April 24, 2002
Arts and Entertainment
By Russell Mokhiber and Robert Weissman
THE LATEST EVIDENCE that Enron and Arthur Andersen are not aberrations comes from Australia.
There, a judge has concluded that British American Tobacco has engaged in a massive document-destruction scheme intentionally designed to thwart smokers or former smokers from bringing suit against the company.
The judge found the document destruction to be so serious that he directed a verdict for the plaintiff in the case before him, a 51-year-old Australian woman named Rolah Ann McCabe, without permitting BAT to mount a defense.
In a 133-page decision issued in March but just recently made public, Judge Geoffrey Eames detailed an elaborate, carefully considered, company-wide document-destruction scheme.
"The predominant purpose of the document destruction," the decision stated, "was the denial to plaintiffs of information which was likely to be of importance in proving their case, in particular, proving the state of knowledge of the defendant of the health risks of smoking, the addictive qualities of cigarettes and the response of the defendant to such knowledge."
The company was a defendant in various lawsuits from 1990 until 1998, during which time shredding may have stopped, though the judge expressed skepticism about this claim.
In February 1996, Phyllis Cremona brought suit against BAT in Australian courts. In the course of the discovery phase of that litigation, BAT's subsidiary identified 30,000 documents as possibly relevant to the proceeding. With a few exceptions, BAT scanned all of the documents, creating electronic versions. Company lawyers also indexed and summarized virtually all of the documents. The lawyers rated each document on a scale of one to five, according to how damaging each was likely to be to the company in litigation. A rating of five meant the document was a "knockout" against the company, a rating of one a "knockout" for BAT.
Only about 200 of the documents were requested by the plaintiff in the Cremona case.
When the Cremona case ended, and with no pending litigation, BAT's chief counsel told an associate, "Now is a good opportunity to dispose of documents if we no longer need to keep them. That should be done outside the legal department."
Thousands of the 30,000 documents were then destroyed. Also destroyed were the electronic versions of the documents, the summaries, indices, and ratings.
"The decision to destroy all such lists and records," Eames concluded, "can only have been a deliberate tactic designed to hide information as to what was destroyed."
In 2001 the McCabe litigation commenced. In the course of discovery, the plaintiff's lawyers requested a range of materials that, it appears, would have included many of the documents in the Cremona database, but were destroyed after that case's completion.
Rather than acknowledge the destruction of the documents, however, BAT lawyers engaged in a series of obfuscations and delaying tactics. The judge found that the BAT lawyers misled both the court and the plaintiff's lawyers, though eventually, through persistent questioning, the document-destruction scheme was revealed.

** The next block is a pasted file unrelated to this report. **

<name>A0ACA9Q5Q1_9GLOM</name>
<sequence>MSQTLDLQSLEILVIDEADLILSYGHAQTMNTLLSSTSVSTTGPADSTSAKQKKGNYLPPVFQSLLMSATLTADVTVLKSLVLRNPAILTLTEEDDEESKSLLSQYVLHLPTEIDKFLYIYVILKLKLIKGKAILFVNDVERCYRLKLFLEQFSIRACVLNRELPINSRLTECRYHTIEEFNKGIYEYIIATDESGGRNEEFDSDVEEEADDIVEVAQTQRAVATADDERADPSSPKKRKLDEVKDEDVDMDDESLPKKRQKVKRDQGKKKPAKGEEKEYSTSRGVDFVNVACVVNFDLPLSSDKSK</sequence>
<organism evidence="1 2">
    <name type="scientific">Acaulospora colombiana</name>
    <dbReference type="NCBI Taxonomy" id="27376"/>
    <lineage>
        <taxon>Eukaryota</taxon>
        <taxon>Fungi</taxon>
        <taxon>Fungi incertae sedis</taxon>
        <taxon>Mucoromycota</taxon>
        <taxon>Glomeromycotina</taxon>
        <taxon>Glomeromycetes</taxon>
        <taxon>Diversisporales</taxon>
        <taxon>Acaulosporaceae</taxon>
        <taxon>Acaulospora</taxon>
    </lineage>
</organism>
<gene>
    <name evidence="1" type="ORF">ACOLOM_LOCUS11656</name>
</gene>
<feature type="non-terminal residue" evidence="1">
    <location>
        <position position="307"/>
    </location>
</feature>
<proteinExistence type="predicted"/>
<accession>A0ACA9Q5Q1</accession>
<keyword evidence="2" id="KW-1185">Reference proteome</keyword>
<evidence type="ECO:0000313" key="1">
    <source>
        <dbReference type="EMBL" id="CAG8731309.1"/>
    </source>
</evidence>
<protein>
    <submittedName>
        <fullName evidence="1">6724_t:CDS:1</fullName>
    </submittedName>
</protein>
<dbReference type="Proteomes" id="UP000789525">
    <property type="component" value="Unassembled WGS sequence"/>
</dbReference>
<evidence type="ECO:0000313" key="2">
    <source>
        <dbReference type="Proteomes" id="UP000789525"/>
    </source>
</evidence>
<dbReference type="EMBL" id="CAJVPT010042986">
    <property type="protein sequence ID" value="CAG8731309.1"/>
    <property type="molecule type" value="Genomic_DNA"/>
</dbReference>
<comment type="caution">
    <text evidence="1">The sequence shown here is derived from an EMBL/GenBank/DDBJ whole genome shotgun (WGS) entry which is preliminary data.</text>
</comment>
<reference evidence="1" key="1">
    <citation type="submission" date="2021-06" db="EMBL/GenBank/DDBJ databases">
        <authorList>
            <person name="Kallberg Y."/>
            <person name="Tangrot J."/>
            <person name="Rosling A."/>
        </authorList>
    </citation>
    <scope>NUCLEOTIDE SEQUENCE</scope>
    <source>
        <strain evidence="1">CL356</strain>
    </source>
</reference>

BAT defended, and continues to defend, the shredding on the grounds that the company was not obligated to hold on to documents that might be useful to an opposing party in some future litigation. With no litigation pending after the Cremona case, document destruction was proper, the company claims.
But Eames's decision stated that while corporations are not obligated to store documents indefinitely, they are not free to destroy them in anticipation of future litigation. In BAT's case, the company and its lawyers viewed future litigation as a "virtual certainty," the judge held. "At all times those who took the decisions about the implementation of the policy regarded future proceedings to be not merely likely, but to be a near certainty," he wrote. "It was that certainty which meant that any opportunity to destroy documents which arose by virtue of the elimination of current proceedings was to be seized upon."
The judge concluded that the exact prejudicial effect to McCabe was unknowable since "the prejudice to the plaintiff might be immense by virtue of the deliberate destruction of one document, which might have been decisive in her case" but potentially extreme. Accordingly, Eames issued a ruling in favor of McCabe, without permitting BAT to mount a defense.
A jury issued an award of more than $350,000. With their client likely to die at any time, McCabe's lawyers had agreed before trial that no punitive damages would be sought, in order to expedite the trial.
BAT has said it will appeal the judge's decision.
The potential implication of the decision is enormous. While Eames's decision will have no binding effect in future cases, other judges, confronted with the same evidentiary problems as in the McCabe case, are likely to consider following Eames's example. BAT may find itself in Australia facing the flood of litigation it long feared, but without the ability to defend itself.
The decision also has potential implications in the United States, especially because Eames's findings are that U.S. lawyers for BAT both company counsel and the Kansas City tobacco firm of Shook Hardy and Bacon played a critical role in directing the document destruction.
Move over Ken Lay, Jeffrey Skilling, and David Duncan of Arthur Andersen.
You have company.